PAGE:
In Palestine, Syria, Tunisia, Egypt, Greece, Iran, Iraq, Jordan, Lebanon, Turkey, and Yemen, and other parts of the eastern Mediterranean, including Cyprus and Israel, okra is widely used in a thick stew made with vegetables and meat. It is one of the most popular vegetables among West Asians and North Indians alike. In most of West Asia, okra is known as bamia or bamya. West Asian cuisine usually uses young okra pods, usually cooked whole. In India, the harvesting is done at a later stage, when the pods and seeds are larger.
It is popular in India and Pakistan, where chopped pieces are stir-fried with spices, pickled, salted or added to gravy-based preparations like bhindi ghosht or sambar. In western parts of India (Gujarat, Maharashtra), okra is often stir-fried with some sugar. Okra is also used in Kadhi. The lady's finger is used to make sambar (kodel) in Udupi cuisine. Bhendi fry is a popular culinary export from North Indian cusine to USA, UK and Australia; where it is a staple in Indian restaurents.
In India, it is believed that eating bhendi is good for brain stimulation; hence the young are encouraged to eat bhendi to help in their studies. People usually chid that "you are smart because you eat too much bhendi".
In Malaysia, okra is commonly a part of yong tau foo cuisine. As a part of the cuisine, it is stuffed with processed fish paste (surimi) and boiled with a selection of vegetables and tofu. It is then served in a soup with noodles.
In the Caribbean islands, okra is eaten in soup, often with fish. In Haiti, it is cooked with rice and maize, and also used as a sauce for meat. In Cuba, it is called quimbombó, along with a stew using okra as its primary ingredient.
It became a popular vegetable in Japanese cuisine toward the end of the 20th century, served with soy sauce and katsuobushi, or as tempura.
Okra forms part of several regional "signature" dishes. Frango com quiabo (chicken with okra) is a Brazilian dish that is especially famous in the region of Minas Gerais. Gumbo, a hearty stew whose key ingredient is okra, is found throughout the Gulf Coast of the United States and in the South Carolina Lowcountry. Breaded, deep fried okra is eaten in the southern United States. Okra is also an ingredient expected in callaloo, a Caribbean dish and the national dish of Trinidad and Tobago. It is also a part of the national dish of Barbados coucou (turned cornmeal). Okra is also eaten in Nigeria, where draw soup is a popular dish, often eaten with garri or cassava. In Vietnam, okra is the important ingredient in the dish canh chua. Okra slices can also be added to ratatouille, combining very well with the other ingredients of this French popular dish.
Okra leaves may be cooked in a similar way to the greens of beets or dandelions. The leaves are also eaten raw in salads. Okra seeds may be roasted and ground to form a caffeine-free substitute for coffee. When importation of coffee was disrupted by the American Civil War in 1861, the Austin State Gazette noted, "An acre of okra will produce seed enough to furnish a plantation of fifty negroes with coffee in every way equal to that imported from Rio."
Okra oil is a pressed seed oil, extracted from the seeds of the okra. The greenish-yellow edible oil has a pleasant taste and odor, and is high in unsaturated fats such as oleic acid and linoleic acid. The oil content of the seed can be quite high at about 40%. Oil yields from okra crops are also high. At 794 kg/ha, the yield was exceeded only by that of sunflower oil in one trial. Common okra seed is reported to contain only 15% oil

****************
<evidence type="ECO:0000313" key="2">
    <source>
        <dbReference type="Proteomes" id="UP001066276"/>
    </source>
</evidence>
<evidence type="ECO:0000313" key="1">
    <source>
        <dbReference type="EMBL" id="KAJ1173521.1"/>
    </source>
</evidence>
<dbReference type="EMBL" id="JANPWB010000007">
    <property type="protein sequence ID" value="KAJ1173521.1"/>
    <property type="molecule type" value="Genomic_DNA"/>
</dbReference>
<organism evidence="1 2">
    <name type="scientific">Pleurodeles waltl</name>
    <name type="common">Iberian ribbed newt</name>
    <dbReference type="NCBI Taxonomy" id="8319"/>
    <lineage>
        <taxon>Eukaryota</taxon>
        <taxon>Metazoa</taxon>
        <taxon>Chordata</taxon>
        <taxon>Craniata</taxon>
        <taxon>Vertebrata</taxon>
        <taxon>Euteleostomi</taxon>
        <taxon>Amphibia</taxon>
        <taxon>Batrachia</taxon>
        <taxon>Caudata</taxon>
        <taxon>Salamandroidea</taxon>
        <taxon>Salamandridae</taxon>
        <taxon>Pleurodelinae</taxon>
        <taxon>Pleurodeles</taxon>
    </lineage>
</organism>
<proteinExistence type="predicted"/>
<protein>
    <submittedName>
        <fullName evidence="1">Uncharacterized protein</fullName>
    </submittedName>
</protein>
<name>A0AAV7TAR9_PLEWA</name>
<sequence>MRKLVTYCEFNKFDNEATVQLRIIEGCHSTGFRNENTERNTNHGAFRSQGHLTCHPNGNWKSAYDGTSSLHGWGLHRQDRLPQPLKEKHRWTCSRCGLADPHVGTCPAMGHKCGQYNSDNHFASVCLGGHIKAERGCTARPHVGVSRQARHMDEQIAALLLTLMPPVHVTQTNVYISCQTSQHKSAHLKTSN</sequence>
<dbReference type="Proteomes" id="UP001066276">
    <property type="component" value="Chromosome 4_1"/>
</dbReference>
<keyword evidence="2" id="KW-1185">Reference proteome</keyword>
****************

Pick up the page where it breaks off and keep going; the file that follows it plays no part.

Diseases affecting okra
1. Powdery mildew 2. Leaf spots 3. Yellow vein mosaic virus
Unspecified parts of the plant reportedly possess diuretic properties.
- Abelmoschus caillei (West African okra)
- Molokhiya, also called "bush okra"
- Luffa, also called "Chinese okra"
- ^ National Research Council (2006-10-27). "Okra". Lost Crops of Africa: Volume II: Vegetables. Lost Crops of Africa. 2. National Academies Press. ISBN 978-0-309-10333-6. http://books.nap.edu/openbook.php?record_id=11763&page=287. Retrieved 2008-07-15.
- ^ McWhorter, John H. (2000). The Missing Spanish Creoles: Recovering the Birth of Plantation Contact Languages. University of California Press. p. 77. ISBN 0-520-21999-6. http://books.google.com/?id=czFufZI4Zx4C&pg=PA77. Retrieved 2008-11-29.
- ^ "Alternative Cold Remedies: Lady's Fingers Plant", curing-colds.com (accessed 3 June 2009)
- ^ a b c d e "Okra, or 'Gumbo,' from Africa, tamu.edu
- ^ " Okra gumbo and rice" by Sheila S. Walker, The News Courier, unknown date
- ^ Julia Devlin and Peter Yee. Trade Logistics in Developing Countries: The Case of the Middle East and North Africa. p. 445
- ^ BBC - Okra ratatouille
- ^ Okra Greens and Corn Saute, recipe copyrighted to "c.1996, M.S. Milliken & S. Feniger", hosted by foodnetwork.com
- ^ Austin State Gazette [TEX.], November 9, 1861, p. 4, c. 2, copied in Confederate Coffee Substitutes: Articles from Civil War Newspapers, University of Texas at Tyler
- ^ Franklin W. Martin (1982). "Okra, Potential Multiple-Purpose Crop for the Temperate Zones and Tropics". Economic Botany 36 (3): 340–345. doi:10.1007/BF02858558.
- ^ Mays, D.A., W. Buchanan, B.N. Bradford, and P.M. Giordano (1990). "Fuel production potential of several agricultural crops". Advances in new crops: 260–263.
- ^ J. Am. Chem. Soc., 1920, 42 (1), pp 166–170 "Okra Seed Oil"
- ^ Felter, Harvey Wickes & Lloyd, John Uri. "Hibiscus Esculentus.—Okra.", King's American Dispensatory, 1898, retrieved March 23, 2007.
- ^ "Abelmoschus esculentus - (L.)Moench.", Plants for a Future, June 2004, retrieved March 23, 2007.
- Igbo words and phrases
- Tropical agriculture
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- Fruit vegetables